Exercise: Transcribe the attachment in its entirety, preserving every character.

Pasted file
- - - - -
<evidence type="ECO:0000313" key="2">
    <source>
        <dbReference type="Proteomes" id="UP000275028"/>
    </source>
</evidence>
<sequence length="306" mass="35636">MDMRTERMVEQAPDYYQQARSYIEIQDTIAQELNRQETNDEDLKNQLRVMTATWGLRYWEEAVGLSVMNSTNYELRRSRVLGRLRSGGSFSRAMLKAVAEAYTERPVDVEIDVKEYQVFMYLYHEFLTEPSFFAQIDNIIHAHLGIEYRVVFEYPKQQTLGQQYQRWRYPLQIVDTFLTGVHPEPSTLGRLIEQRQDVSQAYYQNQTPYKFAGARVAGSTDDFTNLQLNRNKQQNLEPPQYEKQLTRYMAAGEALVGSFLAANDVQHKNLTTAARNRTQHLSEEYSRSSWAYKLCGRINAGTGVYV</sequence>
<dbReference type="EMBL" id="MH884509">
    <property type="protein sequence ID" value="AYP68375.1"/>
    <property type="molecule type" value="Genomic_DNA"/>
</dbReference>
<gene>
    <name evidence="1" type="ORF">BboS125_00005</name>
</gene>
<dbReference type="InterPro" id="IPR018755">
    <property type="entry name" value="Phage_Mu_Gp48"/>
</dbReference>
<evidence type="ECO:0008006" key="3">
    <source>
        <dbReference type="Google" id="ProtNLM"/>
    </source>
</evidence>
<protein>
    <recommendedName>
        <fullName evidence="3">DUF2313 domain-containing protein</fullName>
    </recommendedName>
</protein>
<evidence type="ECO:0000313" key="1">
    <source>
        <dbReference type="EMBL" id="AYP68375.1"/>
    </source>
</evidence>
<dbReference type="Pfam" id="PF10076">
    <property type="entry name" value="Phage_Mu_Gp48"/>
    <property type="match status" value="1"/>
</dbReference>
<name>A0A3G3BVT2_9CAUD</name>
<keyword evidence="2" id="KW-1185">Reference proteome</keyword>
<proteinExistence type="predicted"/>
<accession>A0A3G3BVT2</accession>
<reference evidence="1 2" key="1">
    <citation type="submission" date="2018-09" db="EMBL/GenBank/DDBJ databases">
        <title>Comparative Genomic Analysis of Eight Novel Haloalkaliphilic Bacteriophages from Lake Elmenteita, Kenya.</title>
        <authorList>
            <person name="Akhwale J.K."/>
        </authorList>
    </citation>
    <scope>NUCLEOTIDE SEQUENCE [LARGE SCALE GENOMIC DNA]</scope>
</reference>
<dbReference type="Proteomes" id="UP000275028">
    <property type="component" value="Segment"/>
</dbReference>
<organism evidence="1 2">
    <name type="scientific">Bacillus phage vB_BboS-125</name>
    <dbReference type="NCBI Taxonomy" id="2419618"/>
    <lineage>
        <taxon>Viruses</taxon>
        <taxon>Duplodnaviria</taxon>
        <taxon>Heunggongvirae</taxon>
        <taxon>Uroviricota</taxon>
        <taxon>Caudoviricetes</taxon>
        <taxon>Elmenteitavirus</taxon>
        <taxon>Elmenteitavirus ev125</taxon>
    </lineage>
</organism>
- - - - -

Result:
<evidence type="ECO:0000313" key="2">
    <source>
        <dbReference type="Proteomes" id="UP000275028"/>
    </source>
</evidence>
<sequence length="306" mass="35636">MDMRTERMVEQAPDYYQQARSYIEIQDTIAQELNRQETNDEDLKNQLRVMTATWGLRYWEEAVGLSVMNSTNYELRRSRVLGRLRSGGSFSRAMLKAVAEAYTERPVDVEIDVKEYQVFMYLYHEFLTEPSFFAQIDNIIHAHLGIEYRVVFEYPKQQTLGQQYQRWRYPLQIVDTFLTGVHPEPSTLGRLIEQRQDVSQAYYQNQTPYKFAGARVAGSTDDFTNLQLNRNKQQNLEPPQYEKQLTRYMAAGEALVGSFLAANDVQHKNLTTAARNRTQHLSEEYSRSSWAYKLCGRINAGTGVYV</sequence>
<dbReference type="EMBL" id="MH884509">
    <property type="protein sequence ID" value="AYP68375.1"/>
    <property type="molecule type" value="Genomic_DNA"/>
</dbReference>
<gene>
    <name evidence="1" type="ORF">BboS125_00005</name>
</gene>
<dbReference type="InterPro" id="IPR018755">
    <property type="entry name" value="Phage_Mu_Gp48"/>
</dbReference>
<evidence type="ECO:0008006" key="3">
    <source>
        <dbReference type="Google" id="ProtNLM"/>
    </source>
</evidence>
<protein>
    <recommendedName>
        <fullName evidence="3">DUF2313 domain-containing protein</fullName>
    </recommendedName>
</protein>
<evidence type="ECO:0000313" key="1">
    <source>
        <dbReference type="EMBL" id="AYP68375.1"/>
    </source>
</evidence>
<dbReference type="Pfam" id="PF10076">
    <property type="entry name" value="Phage_Mu_Gp48"/>
    <property type="match status" value="1"/>
</dbReference>
<name>A0A3G3BVT2_9CAUD</name>
<keyword evidence="2" id="KW-1185">Reference proteome</keyword>
<proteinExistence type="predicted"/>
<accession>A0A3G3BVT2</accession>
<reference evidence="1 2" key="1">
    <citation type="submission" date="2018-09" db="EMBL/GenBank/DDBJ databases">
        <title>Comparative Genomic Analysis of Eight Novel Haloalkaliphilic Bacteriophages from Lake Elmenteita, Kenya.</title>
        <authorList>
            <person name="Akhwale J.K."/>
        </authorList>
    </citation>
    <scope>NUCLEOTIDE SEQUENCE [LARGE SCALE GENOMIC DNA]</scope>
</reference>
<dbReference type="Proteomes" id="UP000275028">
    <property type="component" value="Segment"/>
</dbReference>
<organism evidence="1 2">
    <name type="scientific">Bacillus phage vB_BboS-125</name>
    <dbReference type="NCBI Taxonomy" id="2419618"/>
    <lineage>
        <taxon>Viruses</taxon>
        <taxon>Duplodnaviria</taxon>
        <taxon>Heunggongvirae</taxon>
        <taxon>Uroviricota</taxon>
        <taxon>Caudoviricetes</taxon>
        <taxon>Elmenteitavirus</taxon>
        <taxon>Elmenteitavirus ev125</taxon>
    </lineage>
</organism>